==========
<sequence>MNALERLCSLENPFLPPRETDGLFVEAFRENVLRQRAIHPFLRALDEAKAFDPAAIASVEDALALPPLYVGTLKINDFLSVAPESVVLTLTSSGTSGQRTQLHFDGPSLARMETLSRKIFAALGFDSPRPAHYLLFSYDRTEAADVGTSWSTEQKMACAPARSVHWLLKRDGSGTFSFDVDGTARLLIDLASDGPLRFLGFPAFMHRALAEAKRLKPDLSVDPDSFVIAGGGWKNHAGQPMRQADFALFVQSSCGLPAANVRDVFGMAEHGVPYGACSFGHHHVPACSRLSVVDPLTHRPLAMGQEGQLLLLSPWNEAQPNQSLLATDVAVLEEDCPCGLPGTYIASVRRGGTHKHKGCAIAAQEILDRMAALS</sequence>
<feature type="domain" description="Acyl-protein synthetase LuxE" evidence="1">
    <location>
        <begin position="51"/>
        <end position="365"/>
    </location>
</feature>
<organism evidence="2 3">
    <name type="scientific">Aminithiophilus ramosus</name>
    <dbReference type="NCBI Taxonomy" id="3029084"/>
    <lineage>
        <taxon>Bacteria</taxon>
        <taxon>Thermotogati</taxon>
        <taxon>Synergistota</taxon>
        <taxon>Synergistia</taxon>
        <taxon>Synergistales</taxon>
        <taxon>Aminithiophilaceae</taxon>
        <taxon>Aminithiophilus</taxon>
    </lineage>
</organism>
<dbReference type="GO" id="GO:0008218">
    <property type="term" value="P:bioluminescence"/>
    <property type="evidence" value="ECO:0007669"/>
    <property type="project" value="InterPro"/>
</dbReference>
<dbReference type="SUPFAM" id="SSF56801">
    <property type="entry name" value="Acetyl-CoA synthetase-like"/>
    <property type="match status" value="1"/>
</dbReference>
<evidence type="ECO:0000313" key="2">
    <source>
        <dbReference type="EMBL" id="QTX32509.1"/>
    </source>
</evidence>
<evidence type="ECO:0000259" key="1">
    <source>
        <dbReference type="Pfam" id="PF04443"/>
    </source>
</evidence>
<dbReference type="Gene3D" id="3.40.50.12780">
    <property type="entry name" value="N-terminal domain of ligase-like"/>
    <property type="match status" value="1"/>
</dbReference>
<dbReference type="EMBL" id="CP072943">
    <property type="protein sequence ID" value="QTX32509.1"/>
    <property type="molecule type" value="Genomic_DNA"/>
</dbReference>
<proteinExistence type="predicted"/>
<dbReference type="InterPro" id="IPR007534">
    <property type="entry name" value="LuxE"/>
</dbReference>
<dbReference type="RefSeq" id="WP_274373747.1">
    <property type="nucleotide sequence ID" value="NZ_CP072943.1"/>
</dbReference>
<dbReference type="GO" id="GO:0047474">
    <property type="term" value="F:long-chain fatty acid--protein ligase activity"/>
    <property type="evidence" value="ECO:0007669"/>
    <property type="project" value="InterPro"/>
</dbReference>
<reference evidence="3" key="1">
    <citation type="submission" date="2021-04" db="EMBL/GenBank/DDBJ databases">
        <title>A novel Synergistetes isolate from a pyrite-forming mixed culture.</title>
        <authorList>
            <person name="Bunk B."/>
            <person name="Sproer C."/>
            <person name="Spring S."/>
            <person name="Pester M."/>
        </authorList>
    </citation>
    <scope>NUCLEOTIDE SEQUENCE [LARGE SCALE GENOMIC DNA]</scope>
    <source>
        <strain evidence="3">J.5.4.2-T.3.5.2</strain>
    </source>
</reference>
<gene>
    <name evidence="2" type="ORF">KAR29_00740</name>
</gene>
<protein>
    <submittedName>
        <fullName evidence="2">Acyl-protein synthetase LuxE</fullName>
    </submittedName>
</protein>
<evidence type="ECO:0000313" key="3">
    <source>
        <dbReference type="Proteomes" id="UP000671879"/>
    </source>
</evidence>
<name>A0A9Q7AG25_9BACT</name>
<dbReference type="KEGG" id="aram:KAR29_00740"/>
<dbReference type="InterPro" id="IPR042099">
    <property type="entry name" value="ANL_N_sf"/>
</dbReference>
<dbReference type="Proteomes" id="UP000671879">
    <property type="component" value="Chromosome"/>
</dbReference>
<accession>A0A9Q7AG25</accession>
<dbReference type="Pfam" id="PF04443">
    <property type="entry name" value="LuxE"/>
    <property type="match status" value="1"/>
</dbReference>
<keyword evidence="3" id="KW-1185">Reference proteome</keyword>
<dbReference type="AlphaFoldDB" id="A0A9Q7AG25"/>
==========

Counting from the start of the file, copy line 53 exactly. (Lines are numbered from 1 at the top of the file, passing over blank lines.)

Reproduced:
    <property type="nucleotide sequence ID" value="NZ_CP072943.1"/>